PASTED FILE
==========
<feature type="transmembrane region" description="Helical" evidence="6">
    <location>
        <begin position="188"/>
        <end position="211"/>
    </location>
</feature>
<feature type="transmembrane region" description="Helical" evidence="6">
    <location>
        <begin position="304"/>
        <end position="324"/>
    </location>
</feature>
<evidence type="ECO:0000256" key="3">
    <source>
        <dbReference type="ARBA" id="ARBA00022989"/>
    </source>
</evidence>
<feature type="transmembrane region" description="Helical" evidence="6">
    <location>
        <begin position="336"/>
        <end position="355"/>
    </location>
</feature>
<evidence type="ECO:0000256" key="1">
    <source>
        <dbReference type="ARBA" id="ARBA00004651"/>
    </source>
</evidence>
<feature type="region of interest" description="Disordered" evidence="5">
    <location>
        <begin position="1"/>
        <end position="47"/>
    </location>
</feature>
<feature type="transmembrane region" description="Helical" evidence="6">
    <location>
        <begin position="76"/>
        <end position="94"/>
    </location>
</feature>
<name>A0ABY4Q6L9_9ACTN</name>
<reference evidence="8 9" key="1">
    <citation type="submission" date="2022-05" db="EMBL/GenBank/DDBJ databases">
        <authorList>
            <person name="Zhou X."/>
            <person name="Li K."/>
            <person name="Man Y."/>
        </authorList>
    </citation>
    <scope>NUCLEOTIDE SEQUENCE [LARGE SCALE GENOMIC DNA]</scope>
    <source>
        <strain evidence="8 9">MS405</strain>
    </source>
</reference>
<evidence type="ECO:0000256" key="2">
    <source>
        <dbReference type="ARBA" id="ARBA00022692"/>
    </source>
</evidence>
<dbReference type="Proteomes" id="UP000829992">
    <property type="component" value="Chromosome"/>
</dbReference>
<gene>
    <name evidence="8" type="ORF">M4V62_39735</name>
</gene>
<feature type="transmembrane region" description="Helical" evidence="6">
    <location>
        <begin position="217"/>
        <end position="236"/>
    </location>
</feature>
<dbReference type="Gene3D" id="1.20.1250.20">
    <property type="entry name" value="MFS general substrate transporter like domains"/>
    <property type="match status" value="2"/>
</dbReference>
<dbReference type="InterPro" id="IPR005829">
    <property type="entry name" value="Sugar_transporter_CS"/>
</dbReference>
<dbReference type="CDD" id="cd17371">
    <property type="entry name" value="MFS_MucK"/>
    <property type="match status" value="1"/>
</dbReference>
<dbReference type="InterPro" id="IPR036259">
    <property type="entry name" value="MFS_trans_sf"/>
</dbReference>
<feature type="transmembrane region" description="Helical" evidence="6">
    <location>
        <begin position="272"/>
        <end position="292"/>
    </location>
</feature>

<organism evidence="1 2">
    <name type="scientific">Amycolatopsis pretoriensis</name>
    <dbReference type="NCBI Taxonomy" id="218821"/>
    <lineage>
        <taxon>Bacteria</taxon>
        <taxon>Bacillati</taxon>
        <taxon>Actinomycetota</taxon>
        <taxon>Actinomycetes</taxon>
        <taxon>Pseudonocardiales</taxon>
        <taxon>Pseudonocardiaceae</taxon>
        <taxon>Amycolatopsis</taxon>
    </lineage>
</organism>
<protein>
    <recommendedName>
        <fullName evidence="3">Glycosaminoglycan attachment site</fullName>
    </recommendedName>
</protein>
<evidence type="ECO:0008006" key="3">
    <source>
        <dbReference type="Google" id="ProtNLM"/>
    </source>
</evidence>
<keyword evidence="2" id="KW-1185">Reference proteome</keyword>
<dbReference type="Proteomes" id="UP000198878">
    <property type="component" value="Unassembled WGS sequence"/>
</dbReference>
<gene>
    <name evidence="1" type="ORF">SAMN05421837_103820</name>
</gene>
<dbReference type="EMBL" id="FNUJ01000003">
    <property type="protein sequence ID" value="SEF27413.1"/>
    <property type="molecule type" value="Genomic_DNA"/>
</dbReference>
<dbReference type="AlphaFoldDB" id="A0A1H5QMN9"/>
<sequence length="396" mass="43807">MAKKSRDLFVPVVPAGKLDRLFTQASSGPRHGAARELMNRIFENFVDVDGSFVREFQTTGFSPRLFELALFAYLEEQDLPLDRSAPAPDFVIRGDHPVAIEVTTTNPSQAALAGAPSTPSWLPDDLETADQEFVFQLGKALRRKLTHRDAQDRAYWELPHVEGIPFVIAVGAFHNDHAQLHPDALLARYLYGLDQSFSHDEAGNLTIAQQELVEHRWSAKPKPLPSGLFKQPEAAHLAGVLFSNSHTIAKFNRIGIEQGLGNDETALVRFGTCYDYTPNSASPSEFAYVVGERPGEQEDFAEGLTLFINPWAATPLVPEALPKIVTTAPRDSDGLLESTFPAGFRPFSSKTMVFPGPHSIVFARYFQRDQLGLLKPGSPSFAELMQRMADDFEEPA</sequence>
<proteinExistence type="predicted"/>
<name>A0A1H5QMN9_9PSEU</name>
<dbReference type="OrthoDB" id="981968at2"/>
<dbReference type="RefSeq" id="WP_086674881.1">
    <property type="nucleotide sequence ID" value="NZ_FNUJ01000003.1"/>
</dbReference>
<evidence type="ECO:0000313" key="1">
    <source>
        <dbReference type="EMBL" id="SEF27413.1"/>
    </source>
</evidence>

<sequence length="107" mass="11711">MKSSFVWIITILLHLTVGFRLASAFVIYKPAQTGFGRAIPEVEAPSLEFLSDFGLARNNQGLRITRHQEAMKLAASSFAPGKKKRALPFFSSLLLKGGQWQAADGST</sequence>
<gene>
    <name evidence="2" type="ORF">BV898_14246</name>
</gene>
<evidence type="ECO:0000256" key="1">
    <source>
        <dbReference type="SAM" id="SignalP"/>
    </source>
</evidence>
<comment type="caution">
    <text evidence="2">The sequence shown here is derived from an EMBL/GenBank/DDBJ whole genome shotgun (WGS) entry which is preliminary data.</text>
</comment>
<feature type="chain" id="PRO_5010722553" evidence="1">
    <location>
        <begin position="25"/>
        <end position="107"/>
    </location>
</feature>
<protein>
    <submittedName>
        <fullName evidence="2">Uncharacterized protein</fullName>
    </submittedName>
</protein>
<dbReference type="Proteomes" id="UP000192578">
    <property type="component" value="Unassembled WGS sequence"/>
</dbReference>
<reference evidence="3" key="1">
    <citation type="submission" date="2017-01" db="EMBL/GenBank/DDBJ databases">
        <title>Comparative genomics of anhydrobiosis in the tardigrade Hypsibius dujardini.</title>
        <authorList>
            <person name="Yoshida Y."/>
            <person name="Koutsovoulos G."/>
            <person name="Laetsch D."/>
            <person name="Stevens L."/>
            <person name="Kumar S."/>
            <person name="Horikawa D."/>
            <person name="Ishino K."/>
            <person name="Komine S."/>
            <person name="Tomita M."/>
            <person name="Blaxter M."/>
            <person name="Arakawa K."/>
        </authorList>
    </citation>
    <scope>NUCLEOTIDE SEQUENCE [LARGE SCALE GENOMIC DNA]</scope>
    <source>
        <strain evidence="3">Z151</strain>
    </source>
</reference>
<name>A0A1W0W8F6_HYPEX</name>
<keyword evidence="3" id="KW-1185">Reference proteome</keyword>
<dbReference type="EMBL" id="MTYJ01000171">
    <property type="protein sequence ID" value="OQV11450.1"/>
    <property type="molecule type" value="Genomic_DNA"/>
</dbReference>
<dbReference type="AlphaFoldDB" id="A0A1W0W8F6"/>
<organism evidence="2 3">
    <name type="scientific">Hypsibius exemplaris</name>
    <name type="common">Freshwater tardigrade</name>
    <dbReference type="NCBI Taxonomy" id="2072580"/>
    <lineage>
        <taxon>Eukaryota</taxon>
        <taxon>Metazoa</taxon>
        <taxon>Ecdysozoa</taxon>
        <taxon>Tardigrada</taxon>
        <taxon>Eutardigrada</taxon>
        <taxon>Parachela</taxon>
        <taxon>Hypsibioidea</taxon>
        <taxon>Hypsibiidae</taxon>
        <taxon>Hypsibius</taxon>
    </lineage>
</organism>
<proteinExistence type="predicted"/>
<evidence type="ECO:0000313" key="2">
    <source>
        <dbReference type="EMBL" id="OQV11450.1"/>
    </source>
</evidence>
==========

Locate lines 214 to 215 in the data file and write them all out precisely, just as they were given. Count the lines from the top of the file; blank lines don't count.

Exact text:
    </source>
</evidence>